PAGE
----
• Dengue-specific subviral nanoparticles: design, creation and characterization.

      Khetarpal, Niyati; Poddar, Ankur; Nemani, Satish K; Dhar, Nisha; Patil, Aravind; Negi, Priyanka; Perween, Ashiya; Viswanathan, Ramaswamy; Lünsdorf, Heinrich; Tyagi, Poornima; et al. (2013)
      Dengue is today the most significant of arboviral diseases. Novel tools are necessary to effectively address the problem of dengue. Virus-like particles (VLP) offer a versatile nanoscale platform for developing tools with potential biomedical applications. From the perspective of a potentially useful dengue-specific tool, the dengue virus envelope protein domain III (EDIII), endowed with serotype-specificity, host receptor recognition and the capacity to elicit virus-neutralizing antibodies, is an attractive candidate.
    • Designation of type strains for seven species of the order Myxococcales and proposal for neotype strains of Cystobacter ferrugineus, Cystobacter minus and Polyangium fumosum.

      Lang, Elke; Reichenbach, Hans; Leibniz-Institut DSMZ - Deutsche Sammlung von Mikroorganismen und Zellkulturen GmbH, Inhoffenstrasse 7B, 38124 Braunschweig, Germany (2013-11)
      Ten species of the order Myxococcales with validly published names are devoid of living type strains. Four species of the genus Chondromyces are represented by dead herbarium samples as the type material. For a species of the genus Melittangium and two species of the genus Polyangium, no physical type material was assigned at the time of validation of the names or later on. In accordance with rule 18f of the International Code of Nomenclature of Bacteria the following type strains are designated for these species: strain Cm a14(T) ( = DSM 14605(T) = JCM 12615(T)) as the type strain of Chondromyces apiculatus, strain Cm c5(T) ( = DSM 14714(T) = JCM 12616(T)) as the type strain of Chondromyces crocatus, strain Sy t2(T) ( = DSM 14631(T) = JCM 12617(T)) as the type strain of Chondromyces lanuginosus, strain Cm p51(T) ( = DSM 14607(T) = JCM 12618(T)) as the type strain of Chondromyces pediculatus, strain Me b8(T) ( = DSM 14713(T) = JCM 12633(T)) as the type strain of Melittangium boletus, strain Pl s12(T) ( = DSM 14670(T) = JCM 12637(T)) as the type strain of Polyangium sorediatum and strain Pl sm5(T) ( = DSM 14734(T) = JCM 12638(T)) as the type strain of Polyangium spumosum. Furthermore, the type strains given for three species of the genera Cystobacter and Polyangium had been kept at one university institute and have been lost according to our investigations. In accordance with Rule 18c of the Bacteriological Code, we propose the following neotype strains: strain Cb fe18 ( = DSM 14716  = JCM 12624) as the neotype strain of Cystobacter ferrugineus, strain Cb m2 ( = DSM 14751 = JCM 12627) as the neotype strain of Cystobacter minus and strain Pl fu5 ( = DSM 14668 = JCM 12636) as the neotype strain of Polyangium fumosum. The proposals of the strains are based on the descriptions and strain proposals given in the respective chapters of Bergey's Manual of Systematic Bacteriology (2005).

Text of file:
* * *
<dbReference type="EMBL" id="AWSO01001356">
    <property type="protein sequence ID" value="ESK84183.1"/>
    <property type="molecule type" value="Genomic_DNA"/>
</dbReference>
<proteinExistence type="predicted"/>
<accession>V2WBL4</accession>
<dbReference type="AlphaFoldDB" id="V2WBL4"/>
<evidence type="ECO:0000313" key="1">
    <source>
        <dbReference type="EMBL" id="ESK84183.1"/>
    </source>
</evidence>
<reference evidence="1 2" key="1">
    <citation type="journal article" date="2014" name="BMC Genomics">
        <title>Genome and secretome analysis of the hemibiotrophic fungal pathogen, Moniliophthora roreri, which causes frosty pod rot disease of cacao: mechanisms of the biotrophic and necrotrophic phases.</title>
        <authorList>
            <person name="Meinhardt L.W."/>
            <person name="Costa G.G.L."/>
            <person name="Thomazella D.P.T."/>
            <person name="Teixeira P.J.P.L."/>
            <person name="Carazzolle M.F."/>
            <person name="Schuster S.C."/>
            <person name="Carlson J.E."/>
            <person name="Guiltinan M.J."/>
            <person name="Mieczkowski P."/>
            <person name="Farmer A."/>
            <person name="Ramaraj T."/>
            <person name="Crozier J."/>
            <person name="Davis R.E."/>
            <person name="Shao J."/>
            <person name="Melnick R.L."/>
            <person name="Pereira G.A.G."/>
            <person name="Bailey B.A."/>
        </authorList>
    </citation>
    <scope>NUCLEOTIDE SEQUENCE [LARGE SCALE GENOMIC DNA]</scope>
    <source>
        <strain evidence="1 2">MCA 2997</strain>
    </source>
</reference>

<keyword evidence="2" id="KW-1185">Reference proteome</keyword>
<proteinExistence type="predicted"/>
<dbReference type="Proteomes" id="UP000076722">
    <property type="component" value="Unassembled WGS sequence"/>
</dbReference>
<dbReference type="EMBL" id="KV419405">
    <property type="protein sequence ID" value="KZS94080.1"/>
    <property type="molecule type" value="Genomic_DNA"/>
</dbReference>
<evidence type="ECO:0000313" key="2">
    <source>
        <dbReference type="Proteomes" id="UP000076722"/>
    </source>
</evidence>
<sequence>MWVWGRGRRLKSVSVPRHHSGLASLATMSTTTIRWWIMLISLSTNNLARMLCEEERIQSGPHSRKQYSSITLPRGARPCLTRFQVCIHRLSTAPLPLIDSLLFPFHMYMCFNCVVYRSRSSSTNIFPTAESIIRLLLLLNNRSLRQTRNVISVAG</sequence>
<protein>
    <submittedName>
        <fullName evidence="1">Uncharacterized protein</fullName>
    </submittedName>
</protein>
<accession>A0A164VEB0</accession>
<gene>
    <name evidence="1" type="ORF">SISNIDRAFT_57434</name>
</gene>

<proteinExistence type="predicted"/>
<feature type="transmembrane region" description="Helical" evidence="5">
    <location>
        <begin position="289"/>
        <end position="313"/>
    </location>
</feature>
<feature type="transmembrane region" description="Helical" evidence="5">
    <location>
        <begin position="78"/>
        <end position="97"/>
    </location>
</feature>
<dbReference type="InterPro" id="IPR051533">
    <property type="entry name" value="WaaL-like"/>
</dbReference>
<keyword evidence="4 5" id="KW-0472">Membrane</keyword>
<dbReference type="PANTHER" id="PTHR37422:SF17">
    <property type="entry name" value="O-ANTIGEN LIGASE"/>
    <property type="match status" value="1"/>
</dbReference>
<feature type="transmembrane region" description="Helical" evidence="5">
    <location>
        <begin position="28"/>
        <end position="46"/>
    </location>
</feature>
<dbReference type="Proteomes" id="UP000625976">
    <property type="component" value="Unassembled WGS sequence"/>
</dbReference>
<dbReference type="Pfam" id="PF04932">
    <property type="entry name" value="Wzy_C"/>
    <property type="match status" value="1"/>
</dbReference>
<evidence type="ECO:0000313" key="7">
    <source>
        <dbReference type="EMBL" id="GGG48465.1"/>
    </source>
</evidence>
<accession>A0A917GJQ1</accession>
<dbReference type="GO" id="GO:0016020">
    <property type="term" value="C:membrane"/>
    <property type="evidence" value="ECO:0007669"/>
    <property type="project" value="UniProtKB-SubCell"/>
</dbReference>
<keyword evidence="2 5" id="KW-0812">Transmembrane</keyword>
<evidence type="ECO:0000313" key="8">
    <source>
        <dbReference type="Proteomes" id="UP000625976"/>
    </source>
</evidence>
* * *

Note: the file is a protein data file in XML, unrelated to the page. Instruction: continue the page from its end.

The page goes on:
• The Deubiquitinating Enzyme Cylindromatosis Dampens CD8(+) T Cell Responses and Is a Critical Factor for Experimental Cerebral Malaria and Blood-Brain Barrier Damage.

      Schmid, Ursula; Stenzel, Werner; Koschel, Josephin; Raptaki, Maria; Wang, Xu; Naumann, Michael; Matuschewski, Kai; Schlüter, Dirk; Nishanth, Gopala; Helmholtz Centre for infection research, Inhoffenstr. 7, 38124 Braunschweig, Germany. (2017)